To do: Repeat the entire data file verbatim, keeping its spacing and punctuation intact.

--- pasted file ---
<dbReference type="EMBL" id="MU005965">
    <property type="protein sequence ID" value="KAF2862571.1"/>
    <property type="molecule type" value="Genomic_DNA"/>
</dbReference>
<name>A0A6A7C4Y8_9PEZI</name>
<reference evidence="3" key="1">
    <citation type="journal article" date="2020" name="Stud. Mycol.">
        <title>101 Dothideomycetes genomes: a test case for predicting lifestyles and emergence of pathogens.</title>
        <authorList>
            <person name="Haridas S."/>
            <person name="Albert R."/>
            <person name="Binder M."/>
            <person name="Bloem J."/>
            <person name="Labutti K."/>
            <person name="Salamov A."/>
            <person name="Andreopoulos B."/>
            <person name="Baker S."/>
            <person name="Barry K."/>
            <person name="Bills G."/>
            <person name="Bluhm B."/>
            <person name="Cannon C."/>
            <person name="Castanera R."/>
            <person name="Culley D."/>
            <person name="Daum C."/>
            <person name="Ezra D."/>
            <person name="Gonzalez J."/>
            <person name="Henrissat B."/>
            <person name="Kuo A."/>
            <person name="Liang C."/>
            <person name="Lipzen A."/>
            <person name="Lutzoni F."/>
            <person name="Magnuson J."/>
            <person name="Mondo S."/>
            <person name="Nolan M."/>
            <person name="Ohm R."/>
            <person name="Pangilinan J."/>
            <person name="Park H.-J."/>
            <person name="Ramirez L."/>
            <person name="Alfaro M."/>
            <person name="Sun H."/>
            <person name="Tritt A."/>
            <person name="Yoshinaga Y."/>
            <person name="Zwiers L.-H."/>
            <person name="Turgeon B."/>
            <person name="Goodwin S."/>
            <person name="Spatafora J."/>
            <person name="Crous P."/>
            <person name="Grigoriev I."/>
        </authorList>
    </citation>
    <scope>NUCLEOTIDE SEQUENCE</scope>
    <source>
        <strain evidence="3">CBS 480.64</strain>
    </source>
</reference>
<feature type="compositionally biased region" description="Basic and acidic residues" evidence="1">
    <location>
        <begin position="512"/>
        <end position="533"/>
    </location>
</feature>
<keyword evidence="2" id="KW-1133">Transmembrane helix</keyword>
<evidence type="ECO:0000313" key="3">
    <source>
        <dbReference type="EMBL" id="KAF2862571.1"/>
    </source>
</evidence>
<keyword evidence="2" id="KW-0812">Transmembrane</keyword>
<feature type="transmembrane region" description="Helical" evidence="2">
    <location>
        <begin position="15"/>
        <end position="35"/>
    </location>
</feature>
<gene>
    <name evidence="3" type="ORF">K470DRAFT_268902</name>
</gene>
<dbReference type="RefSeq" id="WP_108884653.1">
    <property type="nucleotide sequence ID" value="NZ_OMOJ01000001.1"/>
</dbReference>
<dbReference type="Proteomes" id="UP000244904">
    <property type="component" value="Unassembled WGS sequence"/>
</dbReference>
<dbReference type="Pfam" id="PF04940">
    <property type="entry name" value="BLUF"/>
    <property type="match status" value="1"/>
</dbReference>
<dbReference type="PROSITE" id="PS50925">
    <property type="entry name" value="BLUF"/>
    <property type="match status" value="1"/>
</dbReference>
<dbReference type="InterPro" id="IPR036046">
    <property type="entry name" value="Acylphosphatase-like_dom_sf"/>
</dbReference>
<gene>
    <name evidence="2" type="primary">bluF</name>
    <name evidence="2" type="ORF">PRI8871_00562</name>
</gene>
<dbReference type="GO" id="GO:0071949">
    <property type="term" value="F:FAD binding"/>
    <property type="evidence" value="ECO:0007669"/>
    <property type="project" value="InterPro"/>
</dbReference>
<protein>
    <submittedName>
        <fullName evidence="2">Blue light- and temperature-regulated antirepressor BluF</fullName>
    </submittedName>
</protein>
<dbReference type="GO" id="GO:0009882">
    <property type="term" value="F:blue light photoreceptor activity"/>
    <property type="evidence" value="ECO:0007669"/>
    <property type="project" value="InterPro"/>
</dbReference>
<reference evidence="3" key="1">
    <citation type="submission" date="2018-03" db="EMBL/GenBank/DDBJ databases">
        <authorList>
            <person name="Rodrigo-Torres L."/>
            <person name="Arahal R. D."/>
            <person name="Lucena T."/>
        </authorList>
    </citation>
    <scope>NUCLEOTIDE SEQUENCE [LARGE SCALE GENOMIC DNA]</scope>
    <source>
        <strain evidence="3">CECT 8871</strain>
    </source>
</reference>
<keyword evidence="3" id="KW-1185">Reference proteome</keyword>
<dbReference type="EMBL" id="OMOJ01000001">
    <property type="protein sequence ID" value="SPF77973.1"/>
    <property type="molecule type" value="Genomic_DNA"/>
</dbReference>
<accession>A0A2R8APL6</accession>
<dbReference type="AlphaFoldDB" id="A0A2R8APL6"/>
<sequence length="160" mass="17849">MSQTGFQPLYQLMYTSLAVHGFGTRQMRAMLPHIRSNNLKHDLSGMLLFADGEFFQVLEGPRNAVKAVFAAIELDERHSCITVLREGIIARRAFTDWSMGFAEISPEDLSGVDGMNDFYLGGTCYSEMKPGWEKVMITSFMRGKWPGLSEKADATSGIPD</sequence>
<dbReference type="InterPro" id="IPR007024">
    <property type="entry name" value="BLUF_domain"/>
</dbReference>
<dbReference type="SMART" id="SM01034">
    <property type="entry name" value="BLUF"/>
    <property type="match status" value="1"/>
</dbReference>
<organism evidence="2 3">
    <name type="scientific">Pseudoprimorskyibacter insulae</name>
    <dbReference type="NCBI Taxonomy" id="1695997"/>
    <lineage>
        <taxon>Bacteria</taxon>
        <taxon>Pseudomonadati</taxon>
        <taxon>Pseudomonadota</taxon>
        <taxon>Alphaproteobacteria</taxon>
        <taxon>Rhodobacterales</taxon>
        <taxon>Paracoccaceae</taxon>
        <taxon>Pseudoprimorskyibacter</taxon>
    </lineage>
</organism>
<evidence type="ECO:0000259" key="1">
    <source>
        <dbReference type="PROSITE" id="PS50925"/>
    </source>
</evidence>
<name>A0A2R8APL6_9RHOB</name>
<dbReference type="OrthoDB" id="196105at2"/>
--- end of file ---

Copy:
<dbReference type="EMBL" id="MU005965">
    <property type="protein sequence ID" value="KAF2862571.1"/>
    <property type="molecule type" value="Genomic_DNA"/>
</dbReference>
<name>A0A6A7C4Y8_9PEZI</name>
<reference evidence="3" key="1">
    <citation type="journal article" date="2020" name="Stud. Mycol.">
        <title>101 Dothideomycetes genomes: a test case for predicting lifestyles and emergence of pathogens.</title>
        <authorList>
            <person name="Haridas S."/>
            <person name="Albert R."/>
            <person name="Binder M."/>
            <person name="Bloem J."/>
            <person name="Labutti K."/>
            <person name="Salamov A."/>
            <person name="Andreopoulos B."/>
            <person name="Baker S."/>
            <person name="Barry K."/>
            <person name="Bills G."/>
            <person name="Bluhm B."/>
            <person name="Cannon C."/>
            <person name="Castanera R."/>
            <person name="Culley D."/>
            <person name="Daum C."/>
            <person name="Ezra D."/>
            <person name="Gonzalez J."/>
            <person name="Henrissat B."/>
            <person name="Kuo A."/>
            <person name="Liang C."/>
            <person name="Lipzen A."/>
            <person name="Lutzoni F."/>
            <person name="Magnuson J."/>
            <person name="Mondo S."/>
            <person name="Nolan M."/>
            <person name="Ohm R."/>
            <person name="Pangilinan J."/>
            <person name="Park H.-J."/>
            <person name="Ramirez L."/>
            <person name="Alfaro M."/>
            <person name="Sun H."/>
            <person name="Tritt A."/>
            <person name="Yoshinaga Y."/>
            <person name="Zwiers L.-H."/>
            <person name="Turgeon B."/>
            <person name="Goodwin S."/>
            <person name="Spatafora J."/>
            <person name="Crous P."/>
            <person name="Grigoriev I."/>
        </authorList>
    </citation>
    <scope>NUCLEOTIDE SEQUENCE</scope>
    <source>
        <strain evidence="3">CBS 480.64</strain>
    </source>
</reference>
<feature type="compositionally biased region" description="Basic and acidic residues" evidence="1">
    <location>
        <begin position="512"/>
        <end position="533"/>
    </location>
</feature>
<keyword evidence="2" id="KW-1133">Transmembrane helix</keyword>
<evidence type="ECO:0000313" key="3">
    <source>
        <dbReference type="EMBL" id="KAF2862571.1"/>
    </source>
</evidence>
<keyword evidence="2" id="KW-0812">Transmembrane</keyword>
<feature type="transmembrane region" description="Helical" evidence="2">
    <location>
        <begin position="15"/>
        <end position="35"/>
    </location>
</feature>
<gene>
    <name evidence="3" type="ORF">K470DRAFT_268902</name>
</gene>
<dbReference type="RefSeq" id="WP_108884653.1">
    <property type="nucleotide sequence ID" value="NZ_OMOJ01000001.1"/>
</dbReference>
<dbReference type="Proteomes" id="UP000244904">
    <property type="component" value="Unassembled WGS sequence"/>
</dbReference>
<dbReference type="Pfam" id="PF04940">
    <property type="entry name" value="BLUF"/>
    <property type="match status" value="1"/>
</dbReference>
<dbReference type="PROSITE" id="PS50925">
    <property type="entry name" value="BLUF"/>
    <property type="match status" value="1"/>
</dbReference>
<dbReference type="InterPro" id="IPR036046">
    <property type="entry name" value="Acylphosphatase-like_dom_sf"/>
</dbReference>
<gene>
    <name evidence="2" type="primary">bluF</name>
    <name evidence="2" type="ORF">PRI8871_00562</name>
</gene>
<dbReference type="GO" id="GO:0071949">
    <property type="term" value="F:FAD binding"/>
    <property type="evidence" value="ECO:0007669"/>
    <property type="project" value="InterPro"/>
</dbReference>
<protein>
    <submittedName>
        <fullName evidence="2">Blue light- and temperature-regulated antirepressor BluF</fullName>
    </submittedName>
</protein>
<dbReference type="GO" id="GO:0009882">
    <property type="term" value="F:blue light photoreceptor activity"/>
    <property type="evidence" value="ECO:0007669"/>
    <property type="project" value="InterPro"/>
</dbReference>
<reference evidence="3" key="1">
    <citation type="submission" date="2018-03" db="EMBL/GenBank/DDBJ databases">
        <authorList>
            <person name="Rodrigo-Torres L."/>
            <person name="Arahal R. D."/>
            <person name="Lucena T."/>
        </authorList>
    </citation>
    <scope>NUCLEOTIDE SEQUENCE [LARGE SCALE GENOMIC DNA]</scope>
    <source>
        <strain evidence="3">CECT 8871</strain>
    </source>
</reference>
<keyword evidence="3" id="KW-1185">Reference proteome</keyword>
<dbReference type="EMBL" id="OMOJ01000001">
    <property type="protein sequence ID" value="SPF77973.1"/>
    <property type="molecule type" value="Genomic_DNA"/>
</dbReference>
<accession>A0A2R8APL6</accession>
<dbReference type="AlphaFoldDB" id="A0A2R8APL6"/>
<sequence length="160" mass="17849">MSQTGFQPLYQLMYTSLAVHGFGTRQMRAMLPHIRSNNLKHDLSGMLLFADGEFFQVLEGPRNAVKAVFAAIELDERHSCITVLREGIIARRAFTDWSMGFAEISPEDLSGVDGMNDFYLGGTCYSEMKPGWEKVMITSFMRGKWPGLSEKADATSGIPD</sequence>
<dbReference type="InterPro" id="IPR007024">
    <property type="entry name" value="BLUF_domain"/>
</dbReference>
<dbReference type="SMART" id="SM01034">
    <property type="entry name" value="BLUF"/>
    <property type="match status" value="1"/>
</dbReference>
<organism evidence="2 3">
    <name type="scientific">Pseudoprimorskyibacter insulae</name>
    <dbReference type="NCBI Taxonomy" id="1695997"/>
    <lineage>
        <taxon>Bacteria</taxon>
        <taxon>Pseudomonadati</taxon>
        <taxon>Pseudomonadota</taxon>
        <taxon>Alphaproteobacteria</taxon>
        <taxon>Rhodobacterales</taxon>
        <taxon>Paracoccaceae</taxon>
        <taxon>Pseudoprimorskyibacter</taxon>
    </lineage>
</organism>
<evidence type="ECO:0000259" key="1">
    <source>
        <dbReference type="PROSITE" id="PS50925"/>
    </source>
</evidence>
<name>A0A2R8APL6_9RHOB</name>
<dbReference type="OrthoDB" id="196105at2"/>